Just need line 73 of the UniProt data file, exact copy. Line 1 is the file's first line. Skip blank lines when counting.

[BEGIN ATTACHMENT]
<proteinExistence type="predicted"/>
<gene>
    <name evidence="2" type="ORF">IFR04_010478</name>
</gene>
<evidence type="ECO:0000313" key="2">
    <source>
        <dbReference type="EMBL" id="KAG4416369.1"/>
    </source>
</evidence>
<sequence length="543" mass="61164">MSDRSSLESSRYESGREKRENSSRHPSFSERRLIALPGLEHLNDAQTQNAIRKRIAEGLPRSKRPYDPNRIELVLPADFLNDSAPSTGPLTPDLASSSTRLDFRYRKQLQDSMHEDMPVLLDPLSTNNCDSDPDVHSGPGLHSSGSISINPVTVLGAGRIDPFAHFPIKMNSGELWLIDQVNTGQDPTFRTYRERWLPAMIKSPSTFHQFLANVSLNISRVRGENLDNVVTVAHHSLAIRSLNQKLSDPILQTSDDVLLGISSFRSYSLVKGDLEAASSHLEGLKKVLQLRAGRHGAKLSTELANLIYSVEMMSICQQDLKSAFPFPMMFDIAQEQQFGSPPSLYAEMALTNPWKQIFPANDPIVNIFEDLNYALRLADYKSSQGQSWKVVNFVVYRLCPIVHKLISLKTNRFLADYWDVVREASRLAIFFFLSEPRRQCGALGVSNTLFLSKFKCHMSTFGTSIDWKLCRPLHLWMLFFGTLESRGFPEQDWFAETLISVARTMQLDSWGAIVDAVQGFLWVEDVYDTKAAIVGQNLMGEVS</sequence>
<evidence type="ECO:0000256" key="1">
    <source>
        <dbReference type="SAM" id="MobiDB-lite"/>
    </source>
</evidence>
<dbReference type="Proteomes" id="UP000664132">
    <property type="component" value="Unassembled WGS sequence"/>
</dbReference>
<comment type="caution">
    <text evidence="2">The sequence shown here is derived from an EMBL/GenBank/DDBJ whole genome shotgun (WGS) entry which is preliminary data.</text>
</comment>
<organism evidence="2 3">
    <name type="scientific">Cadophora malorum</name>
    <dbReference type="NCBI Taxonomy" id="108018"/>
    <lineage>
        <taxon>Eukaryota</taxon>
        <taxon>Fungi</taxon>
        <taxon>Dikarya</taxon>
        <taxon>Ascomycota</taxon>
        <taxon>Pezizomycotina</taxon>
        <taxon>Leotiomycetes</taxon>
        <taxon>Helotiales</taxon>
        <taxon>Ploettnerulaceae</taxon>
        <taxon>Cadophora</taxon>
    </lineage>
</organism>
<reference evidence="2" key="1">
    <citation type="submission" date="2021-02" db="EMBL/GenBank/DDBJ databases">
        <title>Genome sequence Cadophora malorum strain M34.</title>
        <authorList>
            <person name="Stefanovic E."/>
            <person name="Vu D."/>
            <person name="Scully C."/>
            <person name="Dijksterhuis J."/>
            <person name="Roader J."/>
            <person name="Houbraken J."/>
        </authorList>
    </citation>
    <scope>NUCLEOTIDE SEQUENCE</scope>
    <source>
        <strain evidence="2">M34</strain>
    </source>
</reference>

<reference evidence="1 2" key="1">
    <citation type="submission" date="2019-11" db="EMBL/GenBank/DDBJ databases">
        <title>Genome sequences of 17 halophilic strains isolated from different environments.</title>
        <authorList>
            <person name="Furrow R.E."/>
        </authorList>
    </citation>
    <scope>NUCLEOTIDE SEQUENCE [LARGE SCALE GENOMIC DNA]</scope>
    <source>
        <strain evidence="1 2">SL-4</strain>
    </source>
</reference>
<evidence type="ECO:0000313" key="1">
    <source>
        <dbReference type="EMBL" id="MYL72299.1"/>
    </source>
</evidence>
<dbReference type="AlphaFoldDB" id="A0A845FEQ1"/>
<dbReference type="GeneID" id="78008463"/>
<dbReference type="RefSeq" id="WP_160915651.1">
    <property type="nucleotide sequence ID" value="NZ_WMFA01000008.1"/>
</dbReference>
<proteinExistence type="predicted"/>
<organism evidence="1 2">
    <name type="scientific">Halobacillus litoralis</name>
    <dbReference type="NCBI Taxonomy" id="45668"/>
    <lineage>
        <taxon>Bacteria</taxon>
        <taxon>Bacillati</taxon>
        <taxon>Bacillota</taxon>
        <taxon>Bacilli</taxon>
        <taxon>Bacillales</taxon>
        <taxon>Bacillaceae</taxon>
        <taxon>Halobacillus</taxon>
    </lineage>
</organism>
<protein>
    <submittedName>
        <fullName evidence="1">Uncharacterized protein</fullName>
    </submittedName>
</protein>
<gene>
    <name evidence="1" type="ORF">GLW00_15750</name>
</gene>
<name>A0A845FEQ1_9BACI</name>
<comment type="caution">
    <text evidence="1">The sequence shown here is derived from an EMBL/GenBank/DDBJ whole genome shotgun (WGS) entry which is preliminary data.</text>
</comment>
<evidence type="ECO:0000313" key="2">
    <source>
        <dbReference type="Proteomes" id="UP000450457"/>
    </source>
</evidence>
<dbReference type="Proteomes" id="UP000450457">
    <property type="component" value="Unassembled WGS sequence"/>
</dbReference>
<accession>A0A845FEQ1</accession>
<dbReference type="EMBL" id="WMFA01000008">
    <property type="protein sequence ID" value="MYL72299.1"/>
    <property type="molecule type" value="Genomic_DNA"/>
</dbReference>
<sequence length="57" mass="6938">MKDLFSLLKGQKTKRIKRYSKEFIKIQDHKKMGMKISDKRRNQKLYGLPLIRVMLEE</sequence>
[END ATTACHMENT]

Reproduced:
<dbReference type="RefSeq" id="WP_160915651.1">